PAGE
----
Nunavut court: Colin Makpah admits to stabbing, claims self-defence
“We were all under attack that night”
Colin Makpah remembers stabbing D.J. Gamble three times with a filet knife, and described how and why he did it when he took the witness stand at his manslaughter trial May 13 at the Nunavut Court of Justice in Iqaluit.
Makpah said that on Aug. 14, 2010 in Rankin Inlet, he was under attack and stabbed Gamble in self-defence.
Makpah, 29, has been on trial for manslaughter since April 29. He is currently free on bail.
Makpah said Gamble “was in a rage” that night and that he was scared of what Gamble might do to his friend Abraham Nakoolak and Gamble’s common-law spouse, Sheryl-Lynn Outchikat after all four started brawling.
Manslaughter is an unlawful killing without an intent to cause death. The offence carries no minimum penalty — except for four-year mandatory minimum that applies only when a firearm is used — and a maximum of life imprisonment.
Defence lawyer Shayne Kert called Makpah as her first and only witness in the trial which, after 11 days of testimony, has concluded for now while lawyers prepare written final arguments.
Makpah spent the day on the witness stand, first telling Kert and then Crown prosecutor Faiyaz Amir Alibhai what he remembered from the night in question.
It all began late on Friday, Aug. 13, 2010.
He told Kert the mood inside Abraham Nakoolak’s house was calm early on. Nakoolak — who is a friend from high school — Makpah, Gamble, Gamble’s common-law spouse Sheryl-Lynn Outchikat and their one-year-old daughter were all there.
“Everybody seemed to be getting along,” Makpah said.
Makpah — who didn’t know Gamble well — shared some vodka with Gamble in exchange for a gram of marijuana. Makpah said he had four or five drinks and Gamble had more than that.
Gamble left the house at one point to drop off his father’s truck, but his father disapproved of his drinking and driving.
Gamble returned “sad and upset,” Makpah testified.
Gamble left again, this time to buy baby supplies. Shortly after he returned, RCMP officers arrived at the door looking for Gamble because of reports he was driving impaired.
Makpah said Gamble and Outchikat ran upstairs to avoid police. Outchikat testified earlier at trial that Gamble escaped the house through an upstairs window.
After police left, Makpah decided to leave as well, but as he was putting on his boots to leave, Gamble returned to the house, Makpah said, and rushed past him angrily.
“The next thing I saw was Sheryl’s body falling to the floor,” Makpah said.
He told the court he didn’t actually see Gamble hit Outchikat, but it appeared that he had done so.
Nakoolak stepped between Gamble and Outchikat at which point Gamble threw Nakoolak to the floor, Makpah said.
“That’s when I told him I was going to get a knife,” Makpah said.
He ran to the kitchen and grabbed the filet knife as an “intimidation tool,” he said, because he “wanted [Gamble] to stop doing what he was doing.”
“I told him I had a knife now, and said it loud,” Makpah said.
Unfazed, Gamble grabbed Makpah’s shoulders, threw him to the floor then straddled his torso, with his hands on Makpah’s shoulders, he said.
Outchikat struck both Makpah and Gamble on the head with a vodka bottle, Makpah said, and then Gamble turned his attention back to Outchikat.
“That’s when I stabbed him,” Makpah said. “I was scared of what he might do.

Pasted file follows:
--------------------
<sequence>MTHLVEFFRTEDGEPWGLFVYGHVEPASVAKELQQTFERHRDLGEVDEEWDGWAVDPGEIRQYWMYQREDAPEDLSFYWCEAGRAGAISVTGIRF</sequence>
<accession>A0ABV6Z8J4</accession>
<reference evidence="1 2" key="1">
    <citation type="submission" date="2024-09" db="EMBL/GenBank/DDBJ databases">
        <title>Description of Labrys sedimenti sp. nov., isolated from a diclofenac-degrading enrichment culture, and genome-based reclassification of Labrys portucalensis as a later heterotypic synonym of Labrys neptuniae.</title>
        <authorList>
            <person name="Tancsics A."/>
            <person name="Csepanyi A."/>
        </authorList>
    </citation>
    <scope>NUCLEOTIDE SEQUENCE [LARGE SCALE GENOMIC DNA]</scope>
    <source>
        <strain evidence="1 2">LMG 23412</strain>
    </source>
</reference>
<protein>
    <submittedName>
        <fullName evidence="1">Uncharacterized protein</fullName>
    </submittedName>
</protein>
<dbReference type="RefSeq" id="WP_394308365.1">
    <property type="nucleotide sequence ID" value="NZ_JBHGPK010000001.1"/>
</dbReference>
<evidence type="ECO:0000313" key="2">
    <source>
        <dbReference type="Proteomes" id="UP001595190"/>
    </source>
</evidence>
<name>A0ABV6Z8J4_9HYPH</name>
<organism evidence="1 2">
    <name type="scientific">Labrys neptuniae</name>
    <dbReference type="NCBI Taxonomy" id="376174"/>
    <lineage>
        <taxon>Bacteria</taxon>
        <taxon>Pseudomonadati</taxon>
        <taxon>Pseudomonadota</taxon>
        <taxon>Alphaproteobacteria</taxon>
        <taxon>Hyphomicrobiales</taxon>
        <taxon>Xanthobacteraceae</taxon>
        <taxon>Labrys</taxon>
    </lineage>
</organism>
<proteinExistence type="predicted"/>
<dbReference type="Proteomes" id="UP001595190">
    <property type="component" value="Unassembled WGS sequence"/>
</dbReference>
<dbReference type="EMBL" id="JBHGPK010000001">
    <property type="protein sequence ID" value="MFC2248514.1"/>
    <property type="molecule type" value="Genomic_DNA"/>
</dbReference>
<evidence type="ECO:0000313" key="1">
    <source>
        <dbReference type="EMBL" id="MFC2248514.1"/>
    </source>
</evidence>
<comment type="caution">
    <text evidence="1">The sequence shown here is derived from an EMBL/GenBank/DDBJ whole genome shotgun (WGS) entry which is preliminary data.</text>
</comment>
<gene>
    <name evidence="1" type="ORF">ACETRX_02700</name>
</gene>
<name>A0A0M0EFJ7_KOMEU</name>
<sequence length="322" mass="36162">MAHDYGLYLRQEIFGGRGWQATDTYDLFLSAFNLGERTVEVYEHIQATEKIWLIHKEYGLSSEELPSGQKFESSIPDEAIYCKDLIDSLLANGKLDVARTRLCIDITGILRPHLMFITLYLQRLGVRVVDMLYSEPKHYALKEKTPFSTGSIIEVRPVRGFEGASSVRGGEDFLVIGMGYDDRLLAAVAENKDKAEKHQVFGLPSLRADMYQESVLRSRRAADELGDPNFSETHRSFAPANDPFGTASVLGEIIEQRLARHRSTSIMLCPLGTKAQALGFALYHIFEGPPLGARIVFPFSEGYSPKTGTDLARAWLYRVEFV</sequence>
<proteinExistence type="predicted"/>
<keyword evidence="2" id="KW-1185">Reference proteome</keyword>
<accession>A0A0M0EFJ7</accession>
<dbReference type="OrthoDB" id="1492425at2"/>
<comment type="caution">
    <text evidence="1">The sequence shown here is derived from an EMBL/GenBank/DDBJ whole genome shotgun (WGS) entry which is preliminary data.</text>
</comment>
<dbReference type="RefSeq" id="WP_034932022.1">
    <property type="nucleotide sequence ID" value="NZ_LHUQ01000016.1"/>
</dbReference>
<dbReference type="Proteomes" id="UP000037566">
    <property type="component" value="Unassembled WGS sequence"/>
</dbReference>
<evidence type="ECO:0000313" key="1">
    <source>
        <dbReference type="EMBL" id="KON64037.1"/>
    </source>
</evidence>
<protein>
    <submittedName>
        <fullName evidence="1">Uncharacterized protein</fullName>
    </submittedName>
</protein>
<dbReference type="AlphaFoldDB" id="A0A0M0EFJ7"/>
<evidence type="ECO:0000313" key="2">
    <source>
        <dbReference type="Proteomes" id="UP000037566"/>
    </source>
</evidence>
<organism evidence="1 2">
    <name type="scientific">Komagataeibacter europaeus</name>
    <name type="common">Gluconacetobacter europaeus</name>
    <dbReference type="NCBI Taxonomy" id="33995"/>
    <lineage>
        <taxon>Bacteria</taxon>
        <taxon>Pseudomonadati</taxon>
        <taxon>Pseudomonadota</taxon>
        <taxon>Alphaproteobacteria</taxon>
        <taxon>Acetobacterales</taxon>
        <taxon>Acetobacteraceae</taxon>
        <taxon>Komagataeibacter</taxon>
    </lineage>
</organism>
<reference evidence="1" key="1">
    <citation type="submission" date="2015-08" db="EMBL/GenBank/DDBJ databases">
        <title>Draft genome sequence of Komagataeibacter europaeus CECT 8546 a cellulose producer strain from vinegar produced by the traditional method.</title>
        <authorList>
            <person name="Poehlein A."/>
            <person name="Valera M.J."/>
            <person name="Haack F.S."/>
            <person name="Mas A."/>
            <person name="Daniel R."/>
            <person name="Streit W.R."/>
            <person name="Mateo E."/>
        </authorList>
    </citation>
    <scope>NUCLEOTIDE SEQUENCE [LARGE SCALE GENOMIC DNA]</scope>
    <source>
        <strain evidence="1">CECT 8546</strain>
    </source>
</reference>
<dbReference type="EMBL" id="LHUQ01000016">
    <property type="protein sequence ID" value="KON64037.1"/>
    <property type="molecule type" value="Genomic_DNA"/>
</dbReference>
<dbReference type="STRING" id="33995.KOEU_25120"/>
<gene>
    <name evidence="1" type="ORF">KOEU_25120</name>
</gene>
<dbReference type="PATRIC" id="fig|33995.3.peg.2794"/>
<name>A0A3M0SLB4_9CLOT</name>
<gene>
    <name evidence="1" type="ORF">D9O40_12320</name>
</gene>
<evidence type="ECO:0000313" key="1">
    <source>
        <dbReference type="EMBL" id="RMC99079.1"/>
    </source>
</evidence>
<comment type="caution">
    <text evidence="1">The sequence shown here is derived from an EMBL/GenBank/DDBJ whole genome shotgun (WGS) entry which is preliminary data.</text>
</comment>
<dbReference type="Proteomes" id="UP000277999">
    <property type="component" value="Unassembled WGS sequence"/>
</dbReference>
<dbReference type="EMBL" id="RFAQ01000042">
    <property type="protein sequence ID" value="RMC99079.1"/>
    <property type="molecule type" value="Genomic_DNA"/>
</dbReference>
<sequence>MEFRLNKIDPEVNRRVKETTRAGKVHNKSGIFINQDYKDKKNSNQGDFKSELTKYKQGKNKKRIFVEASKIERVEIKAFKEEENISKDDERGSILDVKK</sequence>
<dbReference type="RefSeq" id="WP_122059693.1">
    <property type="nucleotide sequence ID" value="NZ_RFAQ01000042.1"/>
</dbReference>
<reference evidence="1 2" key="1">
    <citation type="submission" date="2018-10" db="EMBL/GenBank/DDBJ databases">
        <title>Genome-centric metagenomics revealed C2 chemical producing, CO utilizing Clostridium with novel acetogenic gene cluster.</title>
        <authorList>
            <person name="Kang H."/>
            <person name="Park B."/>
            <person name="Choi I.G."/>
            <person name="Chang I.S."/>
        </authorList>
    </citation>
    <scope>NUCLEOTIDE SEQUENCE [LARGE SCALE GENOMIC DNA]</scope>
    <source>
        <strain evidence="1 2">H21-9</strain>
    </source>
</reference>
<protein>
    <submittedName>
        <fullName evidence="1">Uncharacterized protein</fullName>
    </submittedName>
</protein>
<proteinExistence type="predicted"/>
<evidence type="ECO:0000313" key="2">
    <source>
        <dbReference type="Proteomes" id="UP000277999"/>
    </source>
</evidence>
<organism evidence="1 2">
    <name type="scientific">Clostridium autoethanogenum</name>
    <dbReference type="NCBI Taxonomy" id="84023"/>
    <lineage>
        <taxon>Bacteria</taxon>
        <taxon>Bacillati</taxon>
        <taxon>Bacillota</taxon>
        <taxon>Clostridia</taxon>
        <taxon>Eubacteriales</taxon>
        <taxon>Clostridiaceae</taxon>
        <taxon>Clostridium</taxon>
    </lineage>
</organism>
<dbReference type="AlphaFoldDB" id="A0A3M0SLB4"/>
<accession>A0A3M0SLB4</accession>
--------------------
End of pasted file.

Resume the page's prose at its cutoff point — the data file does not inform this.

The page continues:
“It seemed like he was out of control,” he said. “We were all under attack that night.”
Makpah said he first stabbed Gamble in the chest but it didn’t seem to slow him down so he stabbed him twice more.
Gamble fell to the floor. Makpah stood up, tossed the knife, and ran outside to a neighbour’s house, where he asked for a telephone and some Kleenex.
Makpah said he twice tried calling an ambulance, but nobody picked up the phone.
He then walked 30 minutes to his mother’s house where he called his girlfriend and told her what happened. He also chatted with Nakoolak on Facebook about Gamble’s condition, which Nakoolak said was okay. Then he went to sleep.
Later that morning, RCMP came to his house and arrested Makpah in relation to Gamble’s death. That was the first he had heard of Gamble dying.
Crown prosecutor Faiyaz Amir Alibhai grilled Makpah about what he remembered and the choices he made that night during cross-examination.
A pathologist found five “sharp wound injuries”— four stab wounds and one cut to the neck — on Gamble, but Makpah only remembers stabbing him three times.
Alibhai asked why Makpah grabbed a knife to stop Gamble and not something else, such as an empty liquor bottle or a chair.
“I don’t know,” Makpah said.
Alibhai asked Makpah if knives are used to kill people, to which Makpah responded: “Amongst other things, yes.”
“You were not going to use that knife to filet fish, right?” Alibhai asked.
Alibhai then asked if Makpah stabbed Gamble to prevent him from getting up. Makpah agreed again.
“All he tried to do at this time was try to get away from you?” Alibhai said.
“I don’t know that,” Makpah said.
Alibhai suggested the stabbing wasn’t self-defence, that Makpah was trying to hurt Gamble.
“Not true,” Makpah responded.
Alibhai also asked about the call to the ambulance and why he didn’t try calling for help from other locations after his earlier attempts failed.
“You just gave up?” Alibhai asked.
After a long pause, Makpah replied “Yes.”
Makpah said he didn’t seek help at the health centre or RCMP detachment because he “wasn’t thinking straight.”
That concludes both the Crown and defence cases. Both lawyers will now submit written final arguments to Justice Neil Sharkey, who is presiding over the trial by judge alone.
Final oral arguments will take place at a later date.